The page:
August 22, 2021

Reflection on the Ninth Sunday of Matthew (St. Theophan the Recluse)

 By St. Theophan the Recluse

9th Sunday of Matthew

(Matt. 14:22-34)

The holy apostle Peter, with the Lord’s permission, gets down from the ship and walks on the water; then he yields to the movement of fear and begins to drown. The fact that he decided upon such an unusual act, hoping in the Lord, is nothing deserving reprimand—otherwise the Lord would not have allowed him to do this. The reprimand comes because he did not sustain the original state of his soul. He was filled with inspired hope in the Lord’s ability to do anything, and this gave him the boldness to entrust himself to the waves. Several steps were already made along this new path—it was necessary only to stand more firmly in hope, gazing at the Lord Who is near, and at the experience of walking in His strength. Instead, he gave himself over to human thoughts: “The wind is strong, the waves are great, the water is not firm;” and this shook loose and weakened his firmness of faith and hope. Because of this he broke away from the Lord’s hands, and, left to the operation of nature’s laws, began to drown. The Lord rebuked him: "O ye of little faith! Why did you doubt?" showing that in this lay the entire reason for the misfortune.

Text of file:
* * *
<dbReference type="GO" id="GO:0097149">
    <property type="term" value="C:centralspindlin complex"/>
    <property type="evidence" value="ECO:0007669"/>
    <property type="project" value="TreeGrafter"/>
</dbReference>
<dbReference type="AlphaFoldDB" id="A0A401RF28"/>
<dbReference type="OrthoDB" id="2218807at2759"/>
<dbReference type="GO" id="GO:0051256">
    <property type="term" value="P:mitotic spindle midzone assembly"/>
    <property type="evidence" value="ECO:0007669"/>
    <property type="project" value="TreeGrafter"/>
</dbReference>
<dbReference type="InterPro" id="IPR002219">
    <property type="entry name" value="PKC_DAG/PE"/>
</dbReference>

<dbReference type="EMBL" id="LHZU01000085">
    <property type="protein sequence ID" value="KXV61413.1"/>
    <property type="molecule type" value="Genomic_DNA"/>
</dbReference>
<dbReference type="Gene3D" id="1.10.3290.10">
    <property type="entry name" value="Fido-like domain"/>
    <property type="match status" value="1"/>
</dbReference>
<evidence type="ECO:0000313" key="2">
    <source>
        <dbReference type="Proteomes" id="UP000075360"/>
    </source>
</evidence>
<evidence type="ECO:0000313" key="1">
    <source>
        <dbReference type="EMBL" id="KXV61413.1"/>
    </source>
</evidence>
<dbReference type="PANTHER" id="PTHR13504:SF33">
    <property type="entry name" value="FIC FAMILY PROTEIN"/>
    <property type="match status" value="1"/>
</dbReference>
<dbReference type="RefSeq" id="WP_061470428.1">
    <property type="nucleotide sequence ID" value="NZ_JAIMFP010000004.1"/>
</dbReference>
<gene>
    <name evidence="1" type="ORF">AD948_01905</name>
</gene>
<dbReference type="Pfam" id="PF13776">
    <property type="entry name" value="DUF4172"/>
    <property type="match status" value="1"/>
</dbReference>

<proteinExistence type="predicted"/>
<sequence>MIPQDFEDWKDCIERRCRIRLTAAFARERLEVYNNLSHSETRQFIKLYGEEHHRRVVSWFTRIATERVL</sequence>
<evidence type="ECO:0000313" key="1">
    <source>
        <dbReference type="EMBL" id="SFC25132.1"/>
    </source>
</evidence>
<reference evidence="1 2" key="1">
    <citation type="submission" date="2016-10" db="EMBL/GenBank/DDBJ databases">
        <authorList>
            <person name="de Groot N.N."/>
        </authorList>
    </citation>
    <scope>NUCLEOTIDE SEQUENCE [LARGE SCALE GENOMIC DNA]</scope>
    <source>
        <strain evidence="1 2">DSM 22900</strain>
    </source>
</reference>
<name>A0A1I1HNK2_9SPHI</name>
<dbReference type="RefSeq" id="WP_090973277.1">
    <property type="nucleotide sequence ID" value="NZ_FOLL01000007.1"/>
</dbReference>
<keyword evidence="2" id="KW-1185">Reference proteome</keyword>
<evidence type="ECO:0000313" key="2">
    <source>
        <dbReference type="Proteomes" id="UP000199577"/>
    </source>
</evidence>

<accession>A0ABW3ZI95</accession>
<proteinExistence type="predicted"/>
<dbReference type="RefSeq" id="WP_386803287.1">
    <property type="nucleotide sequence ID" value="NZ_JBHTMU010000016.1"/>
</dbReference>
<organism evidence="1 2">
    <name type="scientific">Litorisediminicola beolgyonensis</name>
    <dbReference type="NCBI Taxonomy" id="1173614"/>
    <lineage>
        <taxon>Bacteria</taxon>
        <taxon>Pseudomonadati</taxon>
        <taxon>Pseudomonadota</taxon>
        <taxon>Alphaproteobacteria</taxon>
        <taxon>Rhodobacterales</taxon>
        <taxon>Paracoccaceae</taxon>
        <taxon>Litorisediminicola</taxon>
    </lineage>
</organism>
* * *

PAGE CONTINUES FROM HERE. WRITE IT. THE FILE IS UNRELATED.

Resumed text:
Behold a lesson for all who undertake something, great or small, with the aim of pleasing the Lord! Keep your first state of faith and hope, from which a great virtue is born—patience in doing good, which serves as the basis for a God-pleasing life. As long as these dispositions are maintained, inspiration for laboring on the path begun does not go away; and obstacles, no matter how great they may be, are not noticed. When these dispositions weaken, the soul is filled with human reasoning about human methods of preserving one’s life and conducting the affairs which one has begun. But since this reasoning always turns out to be powerless, fear of how one should be enters the soul; from this comes wavering—wondering whether or not to continue—and in the end comes a complete return. You must do it this way; if you begin, keep it up—chase away troubling thoughts, and be bold in the Lord, Who is nearby.